TAMPA, Fla. (WFLA) — Tampa’s mayor is sending a strong message to anyone cutting down trees illegally in the city.
Her message comes after a Tampa Bay area tree cutting firm was given the largest fine in the city’s history.
Miller & Sons Tree Service was fined $234,427.50 for violating state law. Mayor Jane Castor says in 2019, Miller & Sons cut down protected trees along Gandy Boulevard and on Schiller Street without a permit.
City arborists determined the trees were healthy, however, owner Jonathan Lee deemed the trees dangerous.
In 2019, the state changed the law saying local governments had no say over dangerous trees on residential properties.
The city argued both properties were not residential. A circuit court judge ruled at least one location was zoned for commercial use, the Gandy property.
The city filed an ethics complaint and last month, the International Society of Arboriculture issued a public reprimand against Lee.
“They found that his behavior was unethical and illegal in this instance,” Castor said. “They were found in violation.”
Lee was unavailable for an interview Monday, but sent 8 On Your Side this statement:
Miller and sons will file an appeal through the District Court of Appeals regarding the circuit courts decision to uphold the magistrates imposed fine. We value the trees in our community and work with many residents and companies to do a variety of tree work including tree preservation plans, construction related tree protection etc. The case stems from the removal of 27 hazardous trees located at a mobile home park in 2019 after a new state law had passed. The debate with the city is rather the property which was zoned commercial should have qualified for the state law seeing as how residents resided there at the time of the evaluation and tree work. Miller and sons did not clear cut the property and there were healthy grand trees that we would not sign off. Multiple other Arborist determined the trees to be in poor condition at this location and we can assure that trees must meet a certain criteria to be considered for removal. Ultimately it is the property owners decision to remove the trees. The property owner settled with the city for $30,000 and ended up selling the property for over 2.5 million which left us to battle the city since they would not discuss a settlement with us. It is my opinion that this is more about the optics and the politics given the poor condition that the trees were in. The city even stated in a prior article that they weren’t questioning the condition of the trees but rather that the property met criteria as it was zoned commercial.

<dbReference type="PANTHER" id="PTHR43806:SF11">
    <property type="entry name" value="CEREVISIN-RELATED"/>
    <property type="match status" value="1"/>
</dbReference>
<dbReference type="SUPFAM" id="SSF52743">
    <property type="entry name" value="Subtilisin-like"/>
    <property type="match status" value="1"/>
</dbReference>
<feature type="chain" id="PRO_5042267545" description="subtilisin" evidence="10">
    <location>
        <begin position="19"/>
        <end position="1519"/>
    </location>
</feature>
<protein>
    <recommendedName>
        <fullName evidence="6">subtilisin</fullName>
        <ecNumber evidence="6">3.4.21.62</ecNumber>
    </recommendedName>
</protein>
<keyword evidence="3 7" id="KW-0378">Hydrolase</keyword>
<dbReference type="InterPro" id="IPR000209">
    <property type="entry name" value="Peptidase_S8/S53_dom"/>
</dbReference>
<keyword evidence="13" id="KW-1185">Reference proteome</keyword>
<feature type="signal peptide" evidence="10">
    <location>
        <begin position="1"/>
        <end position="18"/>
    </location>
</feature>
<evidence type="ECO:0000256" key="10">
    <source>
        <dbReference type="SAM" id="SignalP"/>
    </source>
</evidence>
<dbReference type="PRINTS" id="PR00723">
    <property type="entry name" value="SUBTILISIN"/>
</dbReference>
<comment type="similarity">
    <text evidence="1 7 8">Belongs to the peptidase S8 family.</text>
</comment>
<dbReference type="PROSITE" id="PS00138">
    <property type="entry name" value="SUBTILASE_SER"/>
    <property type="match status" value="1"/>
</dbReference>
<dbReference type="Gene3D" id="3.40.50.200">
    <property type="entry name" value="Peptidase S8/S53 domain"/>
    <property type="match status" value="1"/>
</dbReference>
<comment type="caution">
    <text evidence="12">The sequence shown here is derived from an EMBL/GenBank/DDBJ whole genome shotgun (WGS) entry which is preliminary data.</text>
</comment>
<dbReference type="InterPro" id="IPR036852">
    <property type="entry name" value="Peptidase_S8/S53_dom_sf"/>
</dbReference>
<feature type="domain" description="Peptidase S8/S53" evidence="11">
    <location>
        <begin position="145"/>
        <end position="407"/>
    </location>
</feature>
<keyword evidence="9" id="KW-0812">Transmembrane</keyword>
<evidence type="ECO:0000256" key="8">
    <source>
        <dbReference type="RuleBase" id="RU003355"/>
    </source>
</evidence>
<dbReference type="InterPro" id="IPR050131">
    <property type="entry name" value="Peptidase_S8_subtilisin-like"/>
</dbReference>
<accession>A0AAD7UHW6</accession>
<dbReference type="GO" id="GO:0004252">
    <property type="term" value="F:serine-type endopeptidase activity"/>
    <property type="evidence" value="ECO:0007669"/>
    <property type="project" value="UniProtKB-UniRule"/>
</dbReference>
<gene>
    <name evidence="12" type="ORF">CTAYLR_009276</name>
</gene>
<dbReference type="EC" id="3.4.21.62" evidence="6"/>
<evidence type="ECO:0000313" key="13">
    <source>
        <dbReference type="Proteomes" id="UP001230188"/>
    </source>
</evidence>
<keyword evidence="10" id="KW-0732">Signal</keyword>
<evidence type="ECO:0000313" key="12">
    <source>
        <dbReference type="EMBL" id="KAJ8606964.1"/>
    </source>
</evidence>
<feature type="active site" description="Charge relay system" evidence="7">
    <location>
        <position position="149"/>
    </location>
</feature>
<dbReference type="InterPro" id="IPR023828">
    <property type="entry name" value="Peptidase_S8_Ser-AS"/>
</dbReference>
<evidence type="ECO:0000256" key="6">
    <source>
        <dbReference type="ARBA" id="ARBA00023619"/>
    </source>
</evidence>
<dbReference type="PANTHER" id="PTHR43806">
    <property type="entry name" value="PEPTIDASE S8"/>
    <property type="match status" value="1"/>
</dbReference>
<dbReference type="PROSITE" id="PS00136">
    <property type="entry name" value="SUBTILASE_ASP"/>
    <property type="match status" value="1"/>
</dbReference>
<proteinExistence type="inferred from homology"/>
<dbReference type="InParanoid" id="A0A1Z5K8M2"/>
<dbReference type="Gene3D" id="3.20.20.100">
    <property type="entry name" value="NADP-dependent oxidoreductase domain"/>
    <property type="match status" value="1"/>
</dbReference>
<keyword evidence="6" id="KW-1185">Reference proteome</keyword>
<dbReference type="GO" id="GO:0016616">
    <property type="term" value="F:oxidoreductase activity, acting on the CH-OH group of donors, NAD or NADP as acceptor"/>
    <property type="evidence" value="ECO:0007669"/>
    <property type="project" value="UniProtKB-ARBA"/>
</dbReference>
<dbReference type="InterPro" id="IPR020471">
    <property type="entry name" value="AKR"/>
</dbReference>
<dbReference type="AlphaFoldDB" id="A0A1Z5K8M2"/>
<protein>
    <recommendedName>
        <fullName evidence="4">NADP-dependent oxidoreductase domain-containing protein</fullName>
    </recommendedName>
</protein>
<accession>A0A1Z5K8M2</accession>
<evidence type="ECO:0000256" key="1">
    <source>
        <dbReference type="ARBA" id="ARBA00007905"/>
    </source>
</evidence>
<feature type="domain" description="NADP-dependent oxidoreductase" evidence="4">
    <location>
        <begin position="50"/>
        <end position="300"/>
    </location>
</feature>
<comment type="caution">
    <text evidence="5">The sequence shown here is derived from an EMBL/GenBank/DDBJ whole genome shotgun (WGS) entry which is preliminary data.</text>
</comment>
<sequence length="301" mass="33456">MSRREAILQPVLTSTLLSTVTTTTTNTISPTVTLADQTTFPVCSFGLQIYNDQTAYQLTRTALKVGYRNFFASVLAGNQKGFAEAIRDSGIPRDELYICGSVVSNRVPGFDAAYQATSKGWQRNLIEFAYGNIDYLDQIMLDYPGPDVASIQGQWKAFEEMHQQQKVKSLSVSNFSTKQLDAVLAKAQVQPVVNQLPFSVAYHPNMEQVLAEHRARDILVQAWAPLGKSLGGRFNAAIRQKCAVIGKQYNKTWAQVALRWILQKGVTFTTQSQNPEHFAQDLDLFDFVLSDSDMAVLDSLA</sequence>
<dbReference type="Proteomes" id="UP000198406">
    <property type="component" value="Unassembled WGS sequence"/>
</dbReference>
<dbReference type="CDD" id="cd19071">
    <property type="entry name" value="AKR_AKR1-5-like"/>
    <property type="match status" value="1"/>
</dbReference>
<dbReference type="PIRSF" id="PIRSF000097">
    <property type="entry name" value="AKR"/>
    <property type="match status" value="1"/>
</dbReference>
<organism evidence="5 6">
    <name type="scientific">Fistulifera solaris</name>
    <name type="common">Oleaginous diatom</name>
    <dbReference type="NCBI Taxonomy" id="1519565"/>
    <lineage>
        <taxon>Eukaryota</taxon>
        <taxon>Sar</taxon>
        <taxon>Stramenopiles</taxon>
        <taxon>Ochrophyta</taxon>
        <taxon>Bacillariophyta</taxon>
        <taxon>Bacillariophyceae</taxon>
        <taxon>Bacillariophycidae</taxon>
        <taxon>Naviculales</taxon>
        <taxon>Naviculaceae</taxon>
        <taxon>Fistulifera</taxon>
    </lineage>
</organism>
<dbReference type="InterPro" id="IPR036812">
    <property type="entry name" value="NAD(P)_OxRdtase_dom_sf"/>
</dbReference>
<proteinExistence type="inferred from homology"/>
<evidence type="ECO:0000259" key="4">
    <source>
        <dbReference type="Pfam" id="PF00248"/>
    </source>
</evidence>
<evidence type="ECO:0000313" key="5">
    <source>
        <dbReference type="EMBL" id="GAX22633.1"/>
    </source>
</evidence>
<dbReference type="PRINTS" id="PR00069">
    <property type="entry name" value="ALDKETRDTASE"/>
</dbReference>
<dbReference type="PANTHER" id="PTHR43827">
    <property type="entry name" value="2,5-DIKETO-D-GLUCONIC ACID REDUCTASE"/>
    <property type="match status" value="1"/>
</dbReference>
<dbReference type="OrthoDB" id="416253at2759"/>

It was clear from the beginning that the city of Tampa felt the new law was a violation of home rule and they stated that they would fight to amend it, which they successfully have. Miller and sons should not be a pawn in this fight between the city and state and we attempted to discuss the matter with the city multiple times prior to this becoming a legal issue. We value our communities trees and the health of our clients trees but we are not the ultimate decision makers for what a property owner decides to do. We can only diagnose deficiencies with trees and give them a hazardous rating and lay out options.
Furthermore for the city and the court to argue that the Gandy property did not meet the criteria for the state law, it seems inequitable that a mobile home property wouldn’t qualify. If they had the right to reside there for multiple decades, the right to vote in the district they were resident of, how can they not be considered residents. The city also attempted to label the mobile homes as condemned at the time the trees were being removed and placed stickers on each mobile home on 8/14/2019 mandating the residents leave the premises by 11am that day, giving them less than 2 hours to leave their homes. I believe this was an attempt to stop the tree work at the time but would have rendered people homeless. Lastly the mobile homes were registered by Hillsborough County as mobile homes in 2019 and many years prior to 2019 and was also registered by the Florida department of health as a mobile home park yet the magistrate called it a trailer facility of some sort and stated that they were not registered with the department of health to which the circuit court upheld. If this was in part their justification to rule against Miller and sons, a quick search would show this to be factually incorrect and that it was in fact certified. When we entered that certificate into the record, the ruling was never corrected.
We will always have a balanced approach to tree care and tree preservation while respecting the decisions of our clients and will make every effort to understand and follow laws as they may change which has become often. We respect the cities right to protect trees but find it to be at times arbitrary, inconsistent and perhaps motivated by political and monetary factors.